Toddler's meningitis death trial decision in hands of jury
David and Collet Stephan accused of failing to provide the necessaries of life to their son
The guilt or innocence of a couple charged in the bacterial meningitis death of their toddler son in Alberta four years ago is now in the hands of the jury.
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David Stephan, 32, and Collet Stephan, 36, are charged with failing to provide the necessaries of life to 19-month-old Ezekiel in 2012.
Alberta Justice Rodney Jerke delivered his charge to the jury this afternoon at the conclusion of the six-week trial after closing arguments wrapped up on the weekend.
David stroked his wife's hair as she cried softly listening to the judge in a courtroom packed with nearly five dozen supporters of the couple.
The couple believed that Ezekiel was suffering from croup.
As a result, they treated him with remedies that included smoothies containing hot peppers, garlic, onions and horseradish over a period of more than two weeks before he stopped breathing and was rushed to hospital.
Ezekiel was taken to the Alberta Children's Hospital in Calgary where doctors detected little brain activity and he died a couple of days later.
Tense in court as judge charges jury
It was tense in court on Monday as Jerke told the jury they would have to find that each parent was under a legal duty to provide for their son, that they failed to do so and that failure endangered the toddler's life.
The Crown says the Stephans didn't do enough to ensure Ezekiel received the medical treatment that he required and had been warned the boy likely had meningitis.
A friend of the Stephans, who is a registered nurse, testified she told the mother that he might have viral meningitis and advised the boy be taken to a doctor.
Court documents entered in the trial say just days before Ezekiel was rushed to hospital his family was giving him fluids through an eyedropper because he wouldn't eat or drink.
The jury has also heard that Collet Stephan researched treatments for viral meningitis online and the next day picked up an echinacea mixture from a naturopath in Lethbridge.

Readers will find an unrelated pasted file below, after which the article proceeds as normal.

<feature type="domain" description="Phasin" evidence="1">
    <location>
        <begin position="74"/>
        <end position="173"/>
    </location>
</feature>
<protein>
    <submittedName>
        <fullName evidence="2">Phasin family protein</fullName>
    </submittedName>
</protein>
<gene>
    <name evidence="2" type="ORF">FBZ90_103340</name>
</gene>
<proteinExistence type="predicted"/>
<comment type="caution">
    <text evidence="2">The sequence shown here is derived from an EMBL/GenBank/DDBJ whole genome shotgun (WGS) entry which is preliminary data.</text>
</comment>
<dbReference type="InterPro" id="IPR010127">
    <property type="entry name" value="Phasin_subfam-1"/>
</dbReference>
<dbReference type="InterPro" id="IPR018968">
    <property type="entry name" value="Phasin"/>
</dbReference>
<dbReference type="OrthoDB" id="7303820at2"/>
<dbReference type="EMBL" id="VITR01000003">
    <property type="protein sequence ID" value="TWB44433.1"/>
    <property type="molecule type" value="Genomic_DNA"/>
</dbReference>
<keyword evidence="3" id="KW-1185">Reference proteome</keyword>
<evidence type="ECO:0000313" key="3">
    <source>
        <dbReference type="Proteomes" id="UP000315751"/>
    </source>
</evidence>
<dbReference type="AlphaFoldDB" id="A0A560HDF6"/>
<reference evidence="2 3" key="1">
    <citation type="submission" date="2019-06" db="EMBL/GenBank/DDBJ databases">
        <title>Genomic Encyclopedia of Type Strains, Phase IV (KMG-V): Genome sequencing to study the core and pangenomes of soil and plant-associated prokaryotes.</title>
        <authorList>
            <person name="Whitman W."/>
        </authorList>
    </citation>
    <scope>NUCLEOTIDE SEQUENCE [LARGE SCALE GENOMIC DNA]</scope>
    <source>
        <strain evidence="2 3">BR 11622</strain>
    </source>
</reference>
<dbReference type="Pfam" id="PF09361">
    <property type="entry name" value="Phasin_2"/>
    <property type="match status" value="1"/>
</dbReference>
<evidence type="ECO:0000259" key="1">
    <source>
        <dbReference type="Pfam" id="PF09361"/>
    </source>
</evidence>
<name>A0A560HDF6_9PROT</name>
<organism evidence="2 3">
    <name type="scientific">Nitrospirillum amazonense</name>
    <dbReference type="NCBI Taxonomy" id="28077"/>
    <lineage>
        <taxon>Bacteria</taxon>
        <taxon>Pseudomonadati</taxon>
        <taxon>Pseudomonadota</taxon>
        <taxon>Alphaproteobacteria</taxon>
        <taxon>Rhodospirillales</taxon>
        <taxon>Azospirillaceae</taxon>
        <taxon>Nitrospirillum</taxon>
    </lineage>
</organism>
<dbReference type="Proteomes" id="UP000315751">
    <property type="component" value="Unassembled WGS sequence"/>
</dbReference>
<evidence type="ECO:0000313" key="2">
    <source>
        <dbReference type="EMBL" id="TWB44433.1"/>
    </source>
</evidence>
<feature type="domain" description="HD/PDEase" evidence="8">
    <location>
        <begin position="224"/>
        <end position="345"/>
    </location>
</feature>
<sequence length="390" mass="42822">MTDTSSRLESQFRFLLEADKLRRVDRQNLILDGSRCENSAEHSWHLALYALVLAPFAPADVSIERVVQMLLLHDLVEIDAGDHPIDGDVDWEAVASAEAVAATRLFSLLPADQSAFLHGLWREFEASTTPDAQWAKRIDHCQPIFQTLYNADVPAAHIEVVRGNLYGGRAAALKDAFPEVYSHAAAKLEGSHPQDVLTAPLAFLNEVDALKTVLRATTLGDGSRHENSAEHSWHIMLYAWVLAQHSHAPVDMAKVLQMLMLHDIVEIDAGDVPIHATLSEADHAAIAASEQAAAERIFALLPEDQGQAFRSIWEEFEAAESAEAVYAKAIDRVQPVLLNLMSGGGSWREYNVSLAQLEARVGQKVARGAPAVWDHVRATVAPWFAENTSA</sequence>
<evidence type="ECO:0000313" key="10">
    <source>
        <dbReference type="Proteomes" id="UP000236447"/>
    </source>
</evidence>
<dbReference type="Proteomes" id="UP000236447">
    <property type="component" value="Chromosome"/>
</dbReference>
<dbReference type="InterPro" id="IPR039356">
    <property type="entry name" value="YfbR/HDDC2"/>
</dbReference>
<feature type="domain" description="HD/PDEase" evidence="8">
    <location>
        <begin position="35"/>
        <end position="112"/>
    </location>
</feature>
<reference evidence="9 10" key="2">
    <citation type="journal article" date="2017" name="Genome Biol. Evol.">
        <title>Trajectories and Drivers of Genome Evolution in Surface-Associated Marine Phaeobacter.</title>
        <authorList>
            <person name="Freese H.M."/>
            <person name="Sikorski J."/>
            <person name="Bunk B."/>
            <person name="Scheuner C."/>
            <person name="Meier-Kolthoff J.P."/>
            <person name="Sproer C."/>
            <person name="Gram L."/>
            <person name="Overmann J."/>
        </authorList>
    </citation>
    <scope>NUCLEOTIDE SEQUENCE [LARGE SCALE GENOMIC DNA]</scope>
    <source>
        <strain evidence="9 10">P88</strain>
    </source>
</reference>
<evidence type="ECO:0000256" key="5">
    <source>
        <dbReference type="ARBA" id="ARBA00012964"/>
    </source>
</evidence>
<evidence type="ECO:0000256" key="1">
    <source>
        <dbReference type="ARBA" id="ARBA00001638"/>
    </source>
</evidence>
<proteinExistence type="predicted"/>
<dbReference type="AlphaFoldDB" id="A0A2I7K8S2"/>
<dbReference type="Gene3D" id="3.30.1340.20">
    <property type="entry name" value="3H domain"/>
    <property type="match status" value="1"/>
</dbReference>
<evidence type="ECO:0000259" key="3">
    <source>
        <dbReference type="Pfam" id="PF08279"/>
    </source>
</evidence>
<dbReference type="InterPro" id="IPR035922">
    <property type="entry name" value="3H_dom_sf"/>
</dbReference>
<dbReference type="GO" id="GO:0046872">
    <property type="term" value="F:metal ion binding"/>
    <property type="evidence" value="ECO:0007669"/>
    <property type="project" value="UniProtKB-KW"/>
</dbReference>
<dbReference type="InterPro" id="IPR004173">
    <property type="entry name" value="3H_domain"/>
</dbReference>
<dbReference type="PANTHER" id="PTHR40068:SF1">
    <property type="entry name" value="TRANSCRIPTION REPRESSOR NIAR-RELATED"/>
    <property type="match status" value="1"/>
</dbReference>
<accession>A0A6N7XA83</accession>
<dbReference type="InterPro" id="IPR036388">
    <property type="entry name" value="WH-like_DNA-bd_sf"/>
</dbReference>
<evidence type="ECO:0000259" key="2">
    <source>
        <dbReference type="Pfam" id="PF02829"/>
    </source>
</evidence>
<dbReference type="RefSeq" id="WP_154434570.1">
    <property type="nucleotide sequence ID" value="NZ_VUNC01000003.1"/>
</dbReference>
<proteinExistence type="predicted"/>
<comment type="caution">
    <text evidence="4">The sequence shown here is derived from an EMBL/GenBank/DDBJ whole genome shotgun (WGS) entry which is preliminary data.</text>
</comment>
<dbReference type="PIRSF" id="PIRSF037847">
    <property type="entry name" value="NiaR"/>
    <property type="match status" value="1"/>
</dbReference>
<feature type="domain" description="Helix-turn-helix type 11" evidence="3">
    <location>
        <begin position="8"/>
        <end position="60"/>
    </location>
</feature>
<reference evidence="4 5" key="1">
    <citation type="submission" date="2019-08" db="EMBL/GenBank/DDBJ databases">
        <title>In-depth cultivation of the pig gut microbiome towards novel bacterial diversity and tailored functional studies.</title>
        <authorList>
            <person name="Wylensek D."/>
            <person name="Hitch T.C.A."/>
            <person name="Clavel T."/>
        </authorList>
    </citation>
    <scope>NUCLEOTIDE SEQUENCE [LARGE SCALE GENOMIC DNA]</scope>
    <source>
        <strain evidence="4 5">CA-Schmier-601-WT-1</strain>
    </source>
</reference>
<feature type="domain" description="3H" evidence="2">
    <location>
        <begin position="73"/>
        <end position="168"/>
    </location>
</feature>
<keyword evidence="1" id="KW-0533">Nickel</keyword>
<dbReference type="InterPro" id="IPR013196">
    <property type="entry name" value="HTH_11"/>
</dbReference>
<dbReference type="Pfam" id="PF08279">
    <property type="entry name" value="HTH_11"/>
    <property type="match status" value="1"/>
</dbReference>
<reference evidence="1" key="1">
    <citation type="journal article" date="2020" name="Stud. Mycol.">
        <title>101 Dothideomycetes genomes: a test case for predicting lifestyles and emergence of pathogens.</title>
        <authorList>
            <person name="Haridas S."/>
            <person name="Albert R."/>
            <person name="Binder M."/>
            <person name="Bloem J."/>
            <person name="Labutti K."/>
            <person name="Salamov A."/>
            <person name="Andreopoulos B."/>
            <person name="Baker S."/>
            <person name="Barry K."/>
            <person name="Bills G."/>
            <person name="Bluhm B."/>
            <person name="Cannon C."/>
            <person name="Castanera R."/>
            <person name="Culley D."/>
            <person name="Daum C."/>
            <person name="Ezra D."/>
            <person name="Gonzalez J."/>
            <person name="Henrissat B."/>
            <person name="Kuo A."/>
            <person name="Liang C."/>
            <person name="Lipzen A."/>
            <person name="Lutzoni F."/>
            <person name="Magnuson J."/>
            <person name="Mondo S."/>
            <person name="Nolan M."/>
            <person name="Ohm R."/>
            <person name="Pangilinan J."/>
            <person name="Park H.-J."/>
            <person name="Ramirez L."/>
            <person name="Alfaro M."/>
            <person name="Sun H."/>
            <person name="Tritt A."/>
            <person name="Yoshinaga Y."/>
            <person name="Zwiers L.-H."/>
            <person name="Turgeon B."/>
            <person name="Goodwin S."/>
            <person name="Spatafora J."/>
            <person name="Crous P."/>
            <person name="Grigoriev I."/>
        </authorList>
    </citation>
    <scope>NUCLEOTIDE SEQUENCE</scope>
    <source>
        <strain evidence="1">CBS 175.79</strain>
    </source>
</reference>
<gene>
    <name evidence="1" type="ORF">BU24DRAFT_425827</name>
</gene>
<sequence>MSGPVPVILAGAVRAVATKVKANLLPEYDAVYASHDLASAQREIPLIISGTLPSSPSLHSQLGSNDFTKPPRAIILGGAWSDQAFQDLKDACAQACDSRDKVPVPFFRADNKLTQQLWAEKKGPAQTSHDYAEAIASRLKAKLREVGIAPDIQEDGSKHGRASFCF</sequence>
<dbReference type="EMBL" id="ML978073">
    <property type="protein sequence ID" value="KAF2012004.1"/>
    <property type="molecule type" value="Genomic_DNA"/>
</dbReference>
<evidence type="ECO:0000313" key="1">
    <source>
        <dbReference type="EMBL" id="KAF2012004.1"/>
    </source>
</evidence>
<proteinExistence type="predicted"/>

Court was told Ezekiel was too stiff to sit in his car seat and had to lie on a mattress as they drove to the naturopath's office the day before he stopped breathing.
In her final submission, prosecutor Lisa Weich told the jury that this isn't a case of murder or manslaughter but rather failure to provide the little boy with the help he needed.
"Clearly they do not want to be held responsible for the decisions that they made while watching Ezekiel. What parent would?," she said.
Not a question of love, Crown says
"No one wants to think that they had any part and that they had any responsibility in acting inappropriately when it comes to taking care of their child."
Weich said there's no question that the Stephans loved their son but they failed him by not getting him the help he needed.
Defence lawyer Shawn Buckley said the jury must decide if the Stephans' actions were a "marked departure of what a reasonable and prudent parent would do."
"Did they seek medical attention and did they seek it soon enough?" he asked in his closing arguments.
The jury — made of eight women and four men — will have to come up with two verdicts for each parent and will have to find their actions were a marked departure from the conduct of a reasonable person.
The maximum penalty for failing to provide the necessaries of life is five years in prison.
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With files from The Canadian Press